A friend of mine who happens to be a very big name in the popular natural-health world published a comment recently about red wine that took me by surprise. Particularly because it echoed the same narrow, reductionist view that mainstream biomedical researchers and many doctors typically have.
He said people who are not already wine drinkers shouldn’t start drinking just to get the benefits of resveratrol. Resveratrol, of course, is one of the latest “magic bullets” the biochemically-blinded use to explain the overwhelming health benefits of moderate wine consumption. My friend did correctly point out that to get really high levels of the compound, it is more efficient to simply take a high-quality supplement rather than drink wine… But he missed the vineyard for the grapes by not considering the powerful stress-reducing (not to mention circulatory) benefits that come from the alcohol in wine.
And there’s also the other half of the equation to consider: The mind-body impact of sharing food and drink with family and friends. I’ve always maintained that it’s not just what we eat (and drink), but how, that influences health (as I explained in my report The Top of the Food Chain Cure for Obesity, which you received when you subscribed to Insiders’ Cures). All the ancient health traditions understand that. And I would expect any natural guru or practitioner of complementary and alternative medicine to understand it as well.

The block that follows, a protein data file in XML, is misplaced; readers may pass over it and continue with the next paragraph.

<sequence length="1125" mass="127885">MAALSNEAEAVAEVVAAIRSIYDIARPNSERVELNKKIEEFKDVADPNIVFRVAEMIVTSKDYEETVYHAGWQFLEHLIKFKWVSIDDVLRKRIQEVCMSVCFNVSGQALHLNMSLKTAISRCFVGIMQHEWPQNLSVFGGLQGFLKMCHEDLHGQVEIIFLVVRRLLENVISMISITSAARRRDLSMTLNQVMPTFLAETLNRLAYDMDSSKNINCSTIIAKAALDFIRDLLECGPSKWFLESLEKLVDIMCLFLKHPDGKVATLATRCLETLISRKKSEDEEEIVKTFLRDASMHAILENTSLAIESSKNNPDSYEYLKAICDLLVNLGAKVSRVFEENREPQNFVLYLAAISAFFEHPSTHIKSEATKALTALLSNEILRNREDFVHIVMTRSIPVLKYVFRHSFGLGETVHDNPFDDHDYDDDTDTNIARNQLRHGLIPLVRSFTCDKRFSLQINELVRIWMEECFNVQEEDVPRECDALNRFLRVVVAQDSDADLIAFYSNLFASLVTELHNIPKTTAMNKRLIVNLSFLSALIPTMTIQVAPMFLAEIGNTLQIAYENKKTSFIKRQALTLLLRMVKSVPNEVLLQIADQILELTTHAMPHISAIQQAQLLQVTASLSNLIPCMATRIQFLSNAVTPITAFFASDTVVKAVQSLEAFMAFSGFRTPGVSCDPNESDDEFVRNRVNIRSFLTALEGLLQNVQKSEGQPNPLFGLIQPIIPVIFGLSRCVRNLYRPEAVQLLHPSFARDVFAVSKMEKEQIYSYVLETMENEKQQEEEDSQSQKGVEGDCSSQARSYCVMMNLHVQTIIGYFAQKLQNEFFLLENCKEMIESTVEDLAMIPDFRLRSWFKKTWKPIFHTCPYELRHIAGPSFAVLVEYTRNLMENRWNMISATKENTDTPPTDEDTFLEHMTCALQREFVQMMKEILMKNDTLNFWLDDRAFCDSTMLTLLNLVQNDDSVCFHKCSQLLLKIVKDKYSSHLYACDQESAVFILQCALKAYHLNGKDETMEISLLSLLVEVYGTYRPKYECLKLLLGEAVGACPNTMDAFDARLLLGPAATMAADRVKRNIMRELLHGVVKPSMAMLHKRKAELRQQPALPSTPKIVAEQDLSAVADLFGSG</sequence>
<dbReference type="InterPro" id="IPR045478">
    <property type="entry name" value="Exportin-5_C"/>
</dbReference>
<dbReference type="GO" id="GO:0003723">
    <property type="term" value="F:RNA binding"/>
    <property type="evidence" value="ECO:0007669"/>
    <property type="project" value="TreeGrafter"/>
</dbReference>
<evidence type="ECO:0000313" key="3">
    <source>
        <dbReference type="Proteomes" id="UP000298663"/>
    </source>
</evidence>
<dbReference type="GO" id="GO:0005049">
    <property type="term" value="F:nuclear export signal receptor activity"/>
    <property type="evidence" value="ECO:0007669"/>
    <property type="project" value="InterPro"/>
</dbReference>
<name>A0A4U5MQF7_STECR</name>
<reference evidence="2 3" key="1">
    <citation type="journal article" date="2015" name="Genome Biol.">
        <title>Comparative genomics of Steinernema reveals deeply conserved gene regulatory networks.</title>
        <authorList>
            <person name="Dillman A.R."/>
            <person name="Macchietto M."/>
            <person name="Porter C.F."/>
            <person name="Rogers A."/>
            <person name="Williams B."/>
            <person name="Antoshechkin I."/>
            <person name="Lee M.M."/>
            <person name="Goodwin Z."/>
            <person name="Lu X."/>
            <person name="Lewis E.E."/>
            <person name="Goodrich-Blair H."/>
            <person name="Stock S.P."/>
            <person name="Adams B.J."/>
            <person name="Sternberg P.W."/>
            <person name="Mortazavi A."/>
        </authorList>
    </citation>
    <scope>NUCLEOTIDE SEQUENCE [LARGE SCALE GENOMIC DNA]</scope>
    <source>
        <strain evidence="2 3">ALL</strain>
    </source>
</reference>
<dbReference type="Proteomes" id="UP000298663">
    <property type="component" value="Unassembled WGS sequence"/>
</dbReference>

Unfortunately, like my friend, many practitioners of natural, alternative, and complementary therapies began their work in natural medicine only after dropping out of mainstream medicine. Of course, such interests were not well tolerated, let alone fostered, by the medical mainstream (and, in many cases, still aren’t). And even today, alternative practitioners don’t get much in the way of formal biomedical training at all. I have a great deal of respect for all those who choose to help others using a natural approach…but natural medicine is medicine after all, not just folklore.
A better understanding of human biology and patho-physiology goes a long way, whether for “natural know-it-alls,” or the mainstream medical minions.